It is interesting to read God’s book; you don’t really have to preach if you just let the book do the preaching. Many times I will take a verse of Scripture and read it over and over again. The first time I read it I will underline one word. Then the second time I read it, I will underline another word, and the third time I will underline a different word. I will read it as many times as there are words in that verse, pausing at each word to look at the whole verse from the perspective of that one word, like a facet on a diamond. And that is a little of what we are doing today.
     “Thou shalt remember all the way which the LORD thy God led thee these forty years in the wilderness.” Who wants to stop and think about 40 years in the wilderness, and all the way in it? Paul says in Philippians 3, “Forgetting those things which are behind . . . I press toward the mark.” Moses and Paul are both God’s spokesmen, and they are speaking about different perspectives of the journey.
      There are things we ought to forget, including former desires, former things about ourselves. But we are to “remember all the way which the LORD thy God led thee these forty years in the wilderness.” Distill out the things that we are to remember, and look back. How did we get into the wilderness? God delivered us from bondage in Egypt to put us in the wilderness. Sure we might yearn for the taste of “leeks and garlic” when we are out in the wilderness and trusting God’s hand to provide, and anybody who doesn’t know that truth has a lot to learn. God delivered us from Egypt, with its bondage of sin and its ultimate end, which is death, and He put us into the wilderness. That is the missing message of modern Christianity, and it is high time that those who are not yet Christians understand what they are getting into. But my message today is to those of us who have been in the wilderness for a number of years.
     “Thou shalt remember all the way which the LORD thy God led thee these forty years in the wilderness, to humble thee. . .” One of God’s primary objectives is to humble you and me. You might say, “I thought He liked me.” He does, but there is no sin as hard for God to deal with as pride. Pride is rooted in the desire to exalt self. Pride is rooted in that driving force in our nature that makes us want our way. And pride is the expression of wanting my way to the point of deifying my way, so that anything that serves what I want becomes right.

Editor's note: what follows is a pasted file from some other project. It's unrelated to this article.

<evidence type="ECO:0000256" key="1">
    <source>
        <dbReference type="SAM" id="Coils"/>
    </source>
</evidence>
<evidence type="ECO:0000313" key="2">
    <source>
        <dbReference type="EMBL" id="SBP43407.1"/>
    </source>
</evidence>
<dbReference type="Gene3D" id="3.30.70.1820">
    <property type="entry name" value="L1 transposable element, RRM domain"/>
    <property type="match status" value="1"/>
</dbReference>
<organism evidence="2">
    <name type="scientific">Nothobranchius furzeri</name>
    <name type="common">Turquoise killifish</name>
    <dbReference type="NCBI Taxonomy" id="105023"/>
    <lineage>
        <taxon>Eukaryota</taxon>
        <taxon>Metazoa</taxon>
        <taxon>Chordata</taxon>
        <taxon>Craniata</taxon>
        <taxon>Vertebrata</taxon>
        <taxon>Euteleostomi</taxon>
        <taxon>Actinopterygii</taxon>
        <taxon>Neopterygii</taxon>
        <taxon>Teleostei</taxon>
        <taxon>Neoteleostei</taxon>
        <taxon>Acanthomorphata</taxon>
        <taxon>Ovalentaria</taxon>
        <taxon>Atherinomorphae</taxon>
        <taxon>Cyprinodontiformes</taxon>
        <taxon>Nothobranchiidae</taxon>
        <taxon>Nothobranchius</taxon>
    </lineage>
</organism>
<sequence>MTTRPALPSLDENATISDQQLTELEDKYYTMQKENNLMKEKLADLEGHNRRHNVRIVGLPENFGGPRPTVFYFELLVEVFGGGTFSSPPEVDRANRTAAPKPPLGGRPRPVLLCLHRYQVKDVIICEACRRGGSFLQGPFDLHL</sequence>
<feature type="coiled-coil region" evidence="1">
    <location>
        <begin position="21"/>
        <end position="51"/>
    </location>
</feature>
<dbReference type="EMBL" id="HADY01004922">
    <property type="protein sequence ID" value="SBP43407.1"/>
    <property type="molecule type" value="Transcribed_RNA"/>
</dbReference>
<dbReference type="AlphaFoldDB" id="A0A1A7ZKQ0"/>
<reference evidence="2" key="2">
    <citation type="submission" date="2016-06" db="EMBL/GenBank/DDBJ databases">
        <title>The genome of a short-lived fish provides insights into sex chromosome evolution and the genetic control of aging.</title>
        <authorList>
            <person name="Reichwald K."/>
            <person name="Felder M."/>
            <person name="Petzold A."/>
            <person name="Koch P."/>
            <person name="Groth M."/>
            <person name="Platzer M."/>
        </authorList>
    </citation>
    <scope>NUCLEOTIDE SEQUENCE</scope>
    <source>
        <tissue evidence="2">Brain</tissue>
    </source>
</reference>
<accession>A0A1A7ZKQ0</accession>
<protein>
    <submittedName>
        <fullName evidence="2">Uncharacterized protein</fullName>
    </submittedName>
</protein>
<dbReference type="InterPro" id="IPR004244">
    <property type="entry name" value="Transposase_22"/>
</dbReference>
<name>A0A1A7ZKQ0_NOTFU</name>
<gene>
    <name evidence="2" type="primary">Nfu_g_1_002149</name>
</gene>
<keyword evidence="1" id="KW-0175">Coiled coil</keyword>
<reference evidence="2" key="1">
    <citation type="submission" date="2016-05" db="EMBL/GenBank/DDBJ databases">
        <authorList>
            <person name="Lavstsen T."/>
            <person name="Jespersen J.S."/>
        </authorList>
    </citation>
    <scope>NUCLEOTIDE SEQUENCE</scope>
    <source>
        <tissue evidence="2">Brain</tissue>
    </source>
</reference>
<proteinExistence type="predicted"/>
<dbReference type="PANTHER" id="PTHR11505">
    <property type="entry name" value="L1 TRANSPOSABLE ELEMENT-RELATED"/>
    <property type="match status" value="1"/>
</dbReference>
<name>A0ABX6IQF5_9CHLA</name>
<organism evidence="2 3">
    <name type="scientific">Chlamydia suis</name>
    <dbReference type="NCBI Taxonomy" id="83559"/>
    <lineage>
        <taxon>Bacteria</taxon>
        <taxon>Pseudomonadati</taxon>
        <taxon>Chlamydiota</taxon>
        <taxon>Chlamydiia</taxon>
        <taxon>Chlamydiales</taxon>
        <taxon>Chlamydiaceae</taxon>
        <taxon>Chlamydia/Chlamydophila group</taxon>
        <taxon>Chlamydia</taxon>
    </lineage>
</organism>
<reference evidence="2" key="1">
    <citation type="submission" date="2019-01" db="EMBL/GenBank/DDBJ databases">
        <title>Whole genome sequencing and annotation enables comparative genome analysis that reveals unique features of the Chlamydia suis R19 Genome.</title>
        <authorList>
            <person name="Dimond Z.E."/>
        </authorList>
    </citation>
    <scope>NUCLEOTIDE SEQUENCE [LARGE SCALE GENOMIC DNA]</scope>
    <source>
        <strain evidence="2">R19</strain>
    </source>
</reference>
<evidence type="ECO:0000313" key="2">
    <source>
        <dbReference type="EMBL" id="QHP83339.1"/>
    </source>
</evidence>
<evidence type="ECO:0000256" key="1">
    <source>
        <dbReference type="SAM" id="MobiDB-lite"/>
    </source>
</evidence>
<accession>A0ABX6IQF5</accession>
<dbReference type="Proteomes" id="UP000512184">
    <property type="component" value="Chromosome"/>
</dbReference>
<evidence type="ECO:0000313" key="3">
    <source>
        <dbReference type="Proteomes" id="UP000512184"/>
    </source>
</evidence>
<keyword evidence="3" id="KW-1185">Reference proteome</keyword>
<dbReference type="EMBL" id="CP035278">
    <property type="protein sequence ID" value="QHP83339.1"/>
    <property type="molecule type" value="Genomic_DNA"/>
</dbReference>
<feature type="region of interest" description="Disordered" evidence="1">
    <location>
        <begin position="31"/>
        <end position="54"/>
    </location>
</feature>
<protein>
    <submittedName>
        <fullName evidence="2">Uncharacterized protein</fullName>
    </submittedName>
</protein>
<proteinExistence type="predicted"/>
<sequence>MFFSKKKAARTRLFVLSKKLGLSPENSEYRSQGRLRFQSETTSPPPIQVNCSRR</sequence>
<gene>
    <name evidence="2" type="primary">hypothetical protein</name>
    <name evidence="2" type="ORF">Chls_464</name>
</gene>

We have to understand the enemy of the soul that leads to death. Sin starts with desire. The Scripture says, “when lust hath conceived, it bringeth forth sin.” That word “lust” translates a Greek word that simply means “desire.” When desire hath conceived, it bringeth forth sin, and sin bringing forth death. Isaiah says, “All we like sheep have gone astray; we have turned every one to his own way.” That is the root of all sin. But as Reinhold Niebuhr said, we cannot live with ourselves just going our own way; we have to convince ourselves and the world that our way is the right way. That is what produces the pride that God has to deal with, and He has trouble dealing with it.
      There is no such thing as freedom in a vacuum, without a master. The devil tries to peddle that illusion to all of us. There is only a choice of masters. It is true that “whom the Son sets free is free indeed,” but “no prophecy of the Scripture is of any private interpretation.” The Scripture says we must “believe on the Lord Jesus Christ.” Jesus says, “He that forsaketh not all that he has cannot be my disciple,” and He lists everything that might compete with His claim on our lives, including one’s own life also. You are going to have the Lord as your Master, or you are going to be a slave to self, sin, the world and the devil.
      Your choice is to serve either the masters of Egypt who give you leeks and garlic and a few little tokens here and now, or the Lord who will give you life eternal and the right to be called the “sons of God.” There is no middle ground between those two choices. You might say, “That is so old-fashioned!” I know that. Why is it so hard to communicate it? Because nobody acts like they believe it. Much of today’s church world has a message that says, “Come to God and everything is going to be okay,” or “How to make faith work for you,” or “How to be a success in God.” The message of God’s book says, “Become a Christian today and you’ll be led into the wilderness for 40 years. Become a Christian and God will lead you to humble you.” God wants you humbled!
      Richard Halverson said that God has a purpose, a process and a time schedule. The purpose states His objective, the process is the way in which it is accomplished, and the time schedule is under His control. Everybody wants the purpose: we all want to be adjudged humble. But we don’t like the method God uses to get us there. How do you get humbled? The way to get humbled is to be humiliated. Honestly, who wants to be humiliated? But God knows what it takes to humble us. That is God’s purpose until He gets the self under control, even the self that aims toward God’s good things.
      The people wanted to go to that Promised Land, but God wanted them ready. Jacob was God’s choice to receive the blessing, but an unhumble Jacob was not the instrument that God wanted to use. Jacob did not become Israel, a prince who has power with God, until he finally was humbled and broken to the point where all he could do was cling and hang on.